12. Hydrogen Sulfide Up-Regulates the Expression of ATP-Binding Cassette Transporter A1 via Promoting Nuclear Translocation of PPARα

    PubMed Central

    Li, Dong; Xiong, Qinghui; Peng, Jin; Hu, Bin; Li, Wanzhen; Zhu, Yizhun; Shen, Xiaoyan

    2016-01-01

    ATP binding cassette transporter A1 (ABCA1) plays a key role in atherogenesis. Hydrogen sulfide (H2S), a gasotransmitter, has been reported to play an anti-atherosclerotic role. However, the underlying mechanisms are largely unknown. In this study we examined whether and how H2S regulates ABCA1 expression. The effect of H2S on ABCA1 expression and lipid metabolism were assessed in vitro by cultured human hepatoma cell line HepG2, and in vivo by ApoE−/− mice with a high-cholesterol diet. NaHS (an exogenous H2S donor) treatment significantly increased the expression of ABCA1, ApoA1, and ApoA2 and ameliorated intracellular lipid accumulation in HepG2 cells. Depletion of the endogenous H2S generator cystathionine γ-lyase (CSE) by small RNA interference (siRNA) significantly decreased the expression of ABCA1 and resulted in the accumulation of lipids in HepG2 cells. In vivo NaHS treatment significantly reduced the serum levels of total cholesterol (TC), triglycerides (TG), and low-density lipoproteins (LDL), diminished atherosclerotic plaque size, and increased hepatic ABCA1 expression in fat-fed ApoE−/− mice. Further study revealed that NaHS upregulated ABCA1 expression by promoting peroxisome proliferator-activated receptor α (PPARα) nuclear translocation. H2S up-regulates the expression of ABCA1 by promoting the nuclear translocation of PPARα, providing a fundamental mechanism for the anti-atherogenic activity of H2S. H2S may be a promising potential drug candidate for the treatment of atherosclerosis. PMID:27136542

  13. Hydrogen Sulfide Up-Regulates the Expression of ATP-Binding Cassette Transporter A1 via Promoting Nuclear Translocation of PPARα.

    PubMed

    Li, Dong; Xiong, Qinghui; Peng, Jin; Hu, Bin; Li, Wanzhen; Zhu, Yizhun; Shen, Xiaoyan

    2016-01-01

    ATP binding cassette transporter A1 (ABCA1) plays a key role in atherogenesis. Hydrogen sulfide (H₂S), a gasotransmitter, has been reported to play an anti-atherosclerotic role. However, the underlying mechanisms are largely unknown. In this study we examined whether and how H₂S regulates ABCA1 expression. The effect of H₂S on ABCA1 expression and lipid metabolism were assessed in vitro by cultured human hepatoma cell line HepG2, and in vivo by ApoE(-/-) mice with a high-cholesterol diet. NaHS (an exogenous H₂S donor) treatment significantly increased the expression of ABCA1, ApoA1, and ApoA2 and ameliorated intracellular lipid accumulation in HepG2 cells. Depletion of the endogenous H₂S generator cystathionine γ-lyase (CSE) by small RNA interference (siRNA) significantly decreased the expression of ABCA1 and resulted in the accumulation of lipids in HepG2 cells. In vivo NaHS treatment significantly reduced the serum levels of total cholesterol (TC), triglycerides (TG), and low-density lipoproteins (LDL), diminished atherosclerotic plaque size, and increased hepatic ABCA1 expression in fat-fed ApoE(-/-) mice. Further study revealed that NaHS upregulated ABCA1 expression by promoting peroxisome proliferator-activated receptor α (PPARα) nuclear translocation. H₂S up-regulates the expression of ABCA1 by promoting the nuclear translocation of PPARα, providing a fundamental mechanism for the anti-atherogenic activity of H₂S. H₂S may be a promising potential drug candidate for the treatment of atherosclerosis. PMID:27136542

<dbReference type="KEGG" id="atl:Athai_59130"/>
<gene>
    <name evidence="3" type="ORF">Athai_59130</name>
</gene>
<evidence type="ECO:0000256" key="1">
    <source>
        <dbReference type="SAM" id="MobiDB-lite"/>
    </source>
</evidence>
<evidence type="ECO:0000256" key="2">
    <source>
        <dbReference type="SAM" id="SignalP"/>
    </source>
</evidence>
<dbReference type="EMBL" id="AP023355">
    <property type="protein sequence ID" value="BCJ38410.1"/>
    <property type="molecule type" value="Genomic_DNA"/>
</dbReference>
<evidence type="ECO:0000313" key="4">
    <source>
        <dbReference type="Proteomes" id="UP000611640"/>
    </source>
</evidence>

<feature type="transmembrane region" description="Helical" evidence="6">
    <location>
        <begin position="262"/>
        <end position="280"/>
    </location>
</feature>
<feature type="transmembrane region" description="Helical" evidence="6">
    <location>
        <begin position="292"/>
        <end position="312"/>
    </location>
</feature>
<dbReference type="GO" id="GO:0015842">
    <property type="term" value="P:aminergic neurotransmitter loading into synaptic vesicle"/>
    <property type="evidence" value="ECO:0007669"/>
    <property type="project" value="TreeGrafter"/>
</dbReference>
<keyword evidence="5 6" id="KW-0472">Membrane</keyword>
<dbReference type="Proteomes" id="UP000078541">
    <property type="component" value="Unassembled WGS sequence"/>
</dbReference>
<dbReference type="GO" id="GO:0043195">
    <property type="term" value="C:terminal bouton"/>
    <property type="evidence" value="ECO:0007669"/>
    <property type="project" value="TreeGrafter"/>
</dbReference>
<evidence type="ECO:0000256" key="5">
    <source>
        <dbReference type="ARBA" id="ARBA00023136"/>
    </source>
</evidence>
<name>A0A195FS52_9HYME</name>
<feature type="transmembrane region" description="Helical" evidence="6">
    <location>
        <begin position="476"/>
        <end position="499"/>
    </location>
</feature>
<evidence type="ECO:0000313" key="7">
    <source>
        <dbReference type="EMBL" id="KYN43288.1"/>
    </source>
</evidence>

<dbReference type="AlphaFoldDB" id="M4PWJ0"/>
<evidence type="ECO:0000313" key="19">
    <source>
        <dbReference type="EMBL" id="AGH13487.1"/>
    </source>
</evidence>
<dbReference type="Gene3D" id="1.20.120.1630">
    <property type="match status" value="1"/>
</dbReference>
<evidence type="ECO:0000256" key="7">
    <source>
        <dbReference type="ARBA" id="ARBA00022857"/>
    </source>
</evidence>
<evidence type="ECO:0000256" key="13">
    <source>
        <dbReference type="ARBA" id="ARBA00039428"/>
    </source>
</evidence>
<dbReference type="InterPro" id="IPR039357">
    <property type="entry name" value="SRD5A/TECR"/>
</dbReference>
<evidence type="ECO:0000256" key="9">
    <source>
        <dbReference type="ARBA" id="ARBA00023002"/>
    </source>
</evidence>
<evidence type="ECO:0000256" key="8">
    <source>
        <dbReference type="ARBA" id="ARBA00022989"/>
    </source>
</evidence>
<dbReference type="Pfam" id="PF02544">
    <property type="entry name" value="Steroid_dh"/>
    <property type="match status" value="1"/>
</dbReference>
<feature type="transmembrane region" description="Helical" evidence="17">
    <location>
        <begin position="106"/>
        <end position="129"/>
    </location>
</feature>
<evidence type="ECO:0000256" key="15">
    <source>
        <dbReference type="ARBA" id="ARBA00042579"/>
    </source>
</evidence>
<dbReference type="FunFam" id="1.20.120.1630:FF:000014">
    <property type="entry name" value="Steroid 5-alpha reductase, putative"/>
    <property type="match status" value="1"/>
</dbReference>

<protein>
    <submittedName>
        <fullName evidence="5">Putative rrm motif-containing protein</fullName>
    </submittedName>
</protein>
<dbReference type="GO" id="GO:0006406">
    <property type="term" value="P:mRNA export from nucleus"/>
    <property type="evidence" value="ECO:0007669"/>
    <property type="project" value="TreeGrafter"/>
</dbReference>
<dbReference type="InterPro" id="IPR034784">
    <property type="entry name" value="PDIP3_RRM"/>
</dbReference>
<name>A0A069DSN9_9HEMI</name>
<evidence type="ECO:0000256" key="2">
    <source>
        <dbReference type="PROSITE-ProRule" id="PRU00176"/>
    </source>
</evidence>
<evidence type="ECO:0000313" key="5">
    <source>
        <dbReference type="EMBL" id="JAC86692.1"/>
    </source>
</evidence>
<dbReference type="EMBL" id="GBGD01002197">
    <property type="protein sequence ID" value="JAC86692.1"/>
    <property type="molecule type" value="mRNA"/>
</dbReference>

14. Activation of adenosine A2A receptor reduces osteoclast formation via PKA- and ERK1/2-mediated suppression of NFκB nuclear translocation

    PubMed Central

    Mediero, Aránzazu; Perez-Aso, Miguel; Cronstein, Bruce N

    2013-01-01

    Background and Purpose We previously reported that adenosine, acting at adenosine A2A receptors (A2AR), inhibits osteoclast (OC) differentiation in vitro (A2AR activation OC formation reduces by half) and in vivo. For a better understanding how adenosine A2AR stimulation regulates OC differentiation, we dissected the signalling pathways involved in A2AR signalling. Experimental Approach OC differentiation was studied as TRAP+ multinucleated cells following M-CSF/RANKL stimulation of either primary murine bone marrow cells or the murine macrophage line, RAW264.7, in presence/absence of the A2AR agonist CGS21680, the A2AR antagonist ZM241385, PKA activators (8-Cl-cAMP 100 nM, 6-Bnz-cAMP) and the PKA inhibitor (PKI). cAMP was quantitated by EIA and PKA activity assays were carried out. Signalling events were studied in PKA knockdown (lentiviral shRNA for PKA) RAW264.7 cells (scrambled shRNA as control). OC marker expression was studied by RT-PCR. Key Results A2AR stimulation increased cAMP and PKA activity which and were reversed by addition of ZM241385. The direct PKA stimuli 8-Cl-cAMP and 6-Bnz-cAMP inhibited OC maturation whereas PKI increased OC differentiation. A2AR stimulation inhibited p50/p105 NFκB nuclear translocation in control but not in PKA KO cells. A2AR stimulation activated ERK1/2 by a PKA-dependent mechanism, an effect reversed by ZM241385, but not p38 and JNK activation. A2AR stimulation inhibited OC expression of differentiation markers by a PKA-mechanism. Conclusions and Implications A2AR activation inhibits OC differentiation and regulates bone turnover via PKA-dependent inhibition of NFκB nuclear translocation, suggesting a mechanism by which adenosine could target bone destruction in inflammatory diseases like Rheumatoid Arthritis. PMID:23647065

  15. Transcription of the Tollip gene is elevated in intestinal epithelial cells through impaired O-GlcNAcylation-dependent nuclear translocation of the negative regulator Elf-1

    SciTech Connect

    Sugi, Yutaka; Takahashi, Kyoko; Nakano, Kou; Hosono, Akira; Kaminogawa, Shuichi